Bullying can happen anywhere and to anyone. It happens
every day in schools across the Commonwealth and around the country. So
often, those being bullied feel helpless and don’t know where to turn. In
severe cases, bullying situations can lead to physical violence, threatening
behavior, and even death.
As we move closer to the start of the school year, it’s
important to know that there are a variety of websites with advice and
resources for parents and students to handle bullying — before it gets out
This website speaks directly to the one being bullied.
On its opening page, it reads: “There are lots of reasons teens pick on
their peers at school. Is it because you look different? Do others ostracize
you because of your sexual orientation? Are they just being mean? Sometimes
it feels like no one understands how being bullied makes you feel. Sometimes
it feels like no one will listen. Sometimes it feels like no one will help.
All that pressure starts to build up. You think about running away from home
or hurting yourself just to make the bullying stop. You aren't alone. The
National Runaway Safeline empowers bullied youth with tools to help them
make sense of their situation.”
The big message here is awareness. If parents and
teachers pay attention to warning signs, a bullying situation could be
remedied before it goes too far. According to this website, some signs that
may point to a bullying problem are unexplainable injuries, lost or
destroyed personal items, frequent headaches or stomach aches, feeling sick
or faking illness, changes in eating habits, difficulty sleeping, declining
grades, loss of interest in schoolwork or not wanting to go to school,
sudden loss of friends or avoidance of social situations, feelings of
helplessness or decreased self-esteem, self-destructive behaviors such as
running away from home, self-harm, or talking about suicide.
Kidpower is a global nonprofit leader in personal
safety and violence prevention education, which has served over 2 million
people of all ages and abilities across six continents, since its founding
in 1989. Instead of using fear to teach about violence prevention, the
Kidpower Method makes it fun to learn to be safe, building habits that can
increase the safety of young people and adults alike and that can last a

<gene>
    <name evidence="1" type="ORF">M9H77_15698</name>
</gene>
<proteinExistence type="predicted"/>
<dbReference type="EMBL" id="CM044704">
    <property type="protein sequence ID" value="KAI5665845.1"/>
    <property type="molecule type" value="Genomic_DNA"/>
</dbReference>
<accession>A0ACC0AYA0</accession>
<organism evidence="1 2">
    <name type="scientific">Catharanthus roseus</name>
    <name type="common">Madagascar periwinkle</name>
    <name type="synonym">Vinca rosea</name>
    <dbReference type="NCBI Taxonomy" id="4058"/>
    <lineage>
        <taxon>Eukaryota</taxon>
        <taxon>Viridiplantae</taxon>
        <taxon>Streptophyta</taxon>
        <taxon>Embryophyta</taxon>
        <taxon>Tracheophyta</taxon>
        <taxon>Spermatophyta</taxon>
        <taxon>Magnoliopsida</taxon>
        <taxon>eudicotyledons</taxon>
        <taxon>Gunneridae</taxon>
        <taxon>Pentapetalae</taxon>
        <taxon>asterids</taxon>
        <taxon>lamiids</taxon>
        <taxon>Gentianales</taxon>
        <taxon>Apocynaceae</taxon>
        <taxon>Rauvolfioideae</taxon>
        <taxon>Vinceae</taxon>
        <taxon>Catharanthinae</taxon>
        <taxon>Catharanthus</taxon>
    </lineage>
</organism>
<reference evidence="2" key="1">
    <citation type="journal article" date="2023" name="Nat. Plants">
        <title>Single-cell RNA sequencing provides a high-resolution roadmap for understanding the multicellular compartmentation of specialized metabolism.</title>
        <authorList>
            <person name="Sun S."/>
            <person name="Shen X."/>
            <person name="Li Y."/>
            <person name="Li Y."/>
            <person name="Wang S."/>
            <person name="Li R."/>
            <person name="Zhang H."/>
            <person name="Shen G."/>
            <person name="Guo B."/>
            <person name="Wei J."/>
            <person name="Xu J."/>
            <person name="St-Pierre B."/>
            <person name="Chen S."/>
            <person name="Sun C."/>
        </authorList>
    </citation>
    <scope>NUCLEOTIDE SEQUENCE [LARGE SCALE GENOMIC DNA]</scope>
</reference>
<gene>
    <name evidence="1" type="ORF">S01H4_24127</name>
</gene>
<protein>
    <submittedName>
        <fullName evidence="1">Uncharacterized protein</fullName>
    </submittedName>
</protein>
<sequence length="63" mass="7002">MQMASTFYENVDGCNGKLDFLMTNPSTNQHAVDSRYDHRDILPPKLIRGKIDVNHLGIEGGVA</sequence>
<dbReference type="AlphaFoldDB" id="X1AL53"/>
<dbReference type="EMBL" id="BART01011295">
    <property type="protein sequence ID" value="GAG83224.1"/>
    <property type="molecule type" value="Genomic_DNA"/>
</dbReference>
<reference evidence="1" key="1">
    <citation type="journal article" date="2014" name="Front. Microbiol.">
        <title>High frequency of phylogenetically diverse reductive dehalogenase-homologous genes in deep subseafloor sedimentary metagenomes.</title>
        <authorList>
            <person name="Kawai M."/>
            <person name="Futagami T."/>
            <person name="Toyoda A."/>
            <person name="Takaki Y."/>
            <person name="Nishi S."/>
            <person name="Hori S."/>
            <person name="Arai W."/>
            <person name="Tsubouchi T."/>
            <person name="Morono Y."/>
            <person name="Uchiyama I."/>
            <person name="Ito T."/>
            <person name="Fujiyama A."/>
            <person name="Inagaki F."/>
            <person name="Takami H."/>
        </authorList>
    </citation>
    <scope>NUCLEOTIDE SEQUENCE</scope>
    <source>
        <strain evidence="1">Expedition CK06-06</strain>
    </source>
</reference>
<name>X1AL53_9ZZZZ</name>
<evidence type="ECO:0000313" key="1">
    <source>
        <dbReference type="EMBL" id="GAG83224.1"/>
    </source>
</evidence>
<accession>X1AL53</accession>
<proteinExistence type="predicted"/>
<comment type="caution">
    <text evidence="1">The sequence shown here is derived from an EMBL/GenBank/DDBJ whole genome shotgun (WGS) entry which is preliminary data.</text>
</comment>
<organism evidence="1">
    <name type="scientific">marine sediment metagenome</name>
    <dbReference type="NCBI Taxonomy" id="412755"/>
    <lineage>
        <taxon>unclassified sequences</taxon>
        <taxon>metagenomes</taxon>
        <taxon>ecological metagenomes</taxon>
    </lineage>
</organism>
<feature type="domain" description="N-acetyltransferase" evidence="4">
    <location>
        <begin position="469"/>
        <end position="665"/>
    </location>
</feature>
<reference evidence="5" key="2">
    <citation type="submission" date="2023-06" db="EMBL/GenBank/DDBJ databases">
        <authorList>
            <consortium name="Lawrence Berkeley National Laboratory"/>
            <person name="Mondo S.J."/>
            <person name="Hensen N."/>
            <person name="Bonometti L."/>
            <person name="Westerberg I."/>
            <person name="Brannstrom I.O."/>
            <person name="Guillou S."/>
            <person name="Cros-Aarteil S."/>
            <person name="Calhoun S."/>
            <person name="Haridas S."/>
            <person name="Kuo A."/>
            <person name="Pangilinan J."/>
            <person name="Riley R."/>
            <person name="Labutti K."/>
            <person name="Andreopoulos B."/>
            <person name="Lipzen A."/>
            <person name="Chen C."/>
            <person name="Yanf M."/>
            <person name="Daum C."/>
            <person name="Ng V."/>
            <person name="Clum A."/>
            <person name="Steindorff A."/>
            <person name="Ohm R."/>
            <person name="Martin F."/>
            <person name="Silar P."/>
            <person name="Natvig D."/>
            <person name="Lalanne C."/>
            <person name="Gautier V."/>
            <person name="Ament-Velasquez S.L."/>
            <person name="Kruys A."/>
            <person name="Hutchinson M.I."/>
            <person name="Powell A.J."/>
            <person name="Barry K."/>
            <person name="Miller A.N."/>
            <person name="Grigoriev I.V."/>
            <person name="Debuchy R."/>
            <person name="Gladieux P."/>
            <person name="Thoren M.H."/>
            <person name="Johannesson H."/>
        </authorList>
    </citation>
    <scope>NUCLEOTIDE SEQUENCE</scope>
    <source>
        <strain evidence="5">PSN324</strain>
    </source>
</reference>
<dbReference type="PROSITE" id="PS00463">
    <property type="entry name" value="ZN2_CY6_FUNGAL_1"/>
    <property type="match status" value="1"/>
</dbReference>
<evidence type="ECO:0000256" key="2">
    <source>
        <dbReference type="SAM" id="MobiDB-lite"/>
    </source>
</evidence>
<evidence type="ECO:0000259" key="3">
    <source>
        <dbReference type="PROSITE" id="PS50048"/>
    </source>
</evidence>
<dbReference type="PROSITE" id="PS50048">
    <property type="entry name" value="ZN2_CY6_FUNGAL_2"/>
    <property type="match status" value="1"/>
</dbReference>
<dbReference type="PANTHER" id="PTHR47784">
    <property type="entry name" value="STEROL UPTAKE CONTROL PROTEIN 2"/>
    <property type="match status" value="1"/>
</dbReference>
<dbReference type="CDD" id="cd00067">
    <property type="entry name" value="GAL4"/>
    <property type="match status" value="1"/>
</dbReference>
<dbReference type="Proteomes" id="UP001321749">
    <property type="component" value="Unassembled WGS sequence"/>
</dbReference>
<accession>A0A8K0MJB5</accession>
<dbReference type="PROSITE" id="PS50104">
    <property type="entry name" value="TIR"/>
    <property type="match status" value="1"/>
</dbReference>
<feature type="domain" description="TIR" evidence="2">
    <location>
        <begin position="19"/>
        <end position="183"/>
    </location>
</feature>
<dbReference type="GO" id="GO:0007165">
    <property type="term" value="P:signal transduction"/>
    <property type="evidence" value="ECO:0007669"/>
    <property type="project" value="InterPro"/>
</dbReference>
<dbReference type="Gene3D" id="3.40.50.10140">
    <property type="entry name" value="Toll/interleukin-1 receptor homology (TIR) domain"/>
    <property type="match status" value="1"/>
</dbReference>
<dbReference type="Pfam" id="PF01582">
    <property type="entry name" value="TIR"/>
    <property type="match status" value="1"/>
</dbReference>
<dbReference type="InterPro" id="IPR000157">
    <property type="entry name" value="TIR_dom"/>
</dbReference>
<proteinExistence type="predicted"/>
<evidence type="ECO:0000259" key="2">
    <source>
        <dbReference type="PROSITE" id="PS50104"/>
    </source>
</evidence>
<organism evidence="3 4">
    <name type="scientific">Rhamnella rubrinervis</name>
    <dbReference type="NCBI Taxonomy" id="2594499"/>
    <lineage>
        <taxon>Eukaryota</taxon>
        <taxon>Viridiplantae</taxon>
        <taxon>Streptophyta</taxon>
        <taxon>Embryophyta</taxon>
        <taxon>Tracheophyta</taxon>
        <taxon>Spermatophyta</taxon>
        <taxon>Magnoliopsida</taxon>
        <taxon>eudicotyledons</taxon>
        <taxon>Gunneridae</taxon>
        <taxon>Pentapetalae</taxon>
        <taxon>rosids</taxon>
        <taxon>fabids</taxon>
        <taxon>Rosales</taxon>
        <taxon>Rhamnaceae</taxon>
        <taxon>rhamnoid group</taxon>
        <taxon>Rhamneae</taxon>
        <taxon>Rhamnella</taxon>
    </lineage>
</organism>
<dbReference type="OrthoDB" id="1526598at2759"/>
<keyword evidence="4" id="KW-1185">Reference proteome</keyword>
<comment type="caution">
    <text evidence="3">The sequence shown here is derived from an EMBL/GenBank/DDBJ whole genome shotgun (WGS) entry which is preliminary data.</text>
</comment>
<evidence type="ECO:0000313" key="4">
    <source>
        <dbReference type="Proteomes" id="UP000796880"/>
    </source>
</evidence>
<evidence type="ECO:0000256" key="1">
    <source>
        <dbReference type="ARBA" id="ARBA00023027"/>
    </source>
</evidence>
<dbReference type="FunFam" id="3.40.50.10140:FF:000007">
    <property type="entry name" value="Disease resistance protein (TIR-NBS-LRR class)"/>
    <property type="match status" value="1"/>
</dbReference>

lifetime. This website has a large number of articles on how to teach your
children to be less of a target for bullying. By following a lot of the
suggestions, you make your child feel safer and more confident when it comes
to dealing with bullies.
This website includes articles that discuss when adults
should intervene during teasing, how a parent can help a child deal with a
bully, teaching children tolerance, and how to react when you know someone
is being bullied at school.
This is a compilation of articles and blogs that cover
topics related to bullying — everything from sibling bullying to
cyberbullying. Cyberbullying is similar to other types of bullying, except
it takes place online and through text messages sent to cellphones.
Cyberbullies can be classmates, online acquaintances, and even anonymous
users, but most often they are someone familiar to the victim.
STOMP Out Bullying focuses on reducing and preventing
bullying, cyberbullying, sexting and other digital abuse, educating against
homophobia, racism and hatred, decreasing school absenteeism, and deterring
violence in schools, online and in communities across the country. It
teaches effective solutions on how to respond to all forms of bullying; as
well as educating kids and teens in school and online, providing help for
those in need and at risk of suicide, raising awareness, peer mentoring
programs in schools, public service announcements by noted celebrities, and
social media campaigns. An additional focus educates parents on how to keep
their children safe and responsible online.
If you’re interested in finding out the six different
types of bullies, this is the place to go. The article clearly defines types
of bullies and their personality traits. They are: bully victims,
popular/aggressive bullies, group bullies, relational bullies, serial
bullies, and indifferent bullies.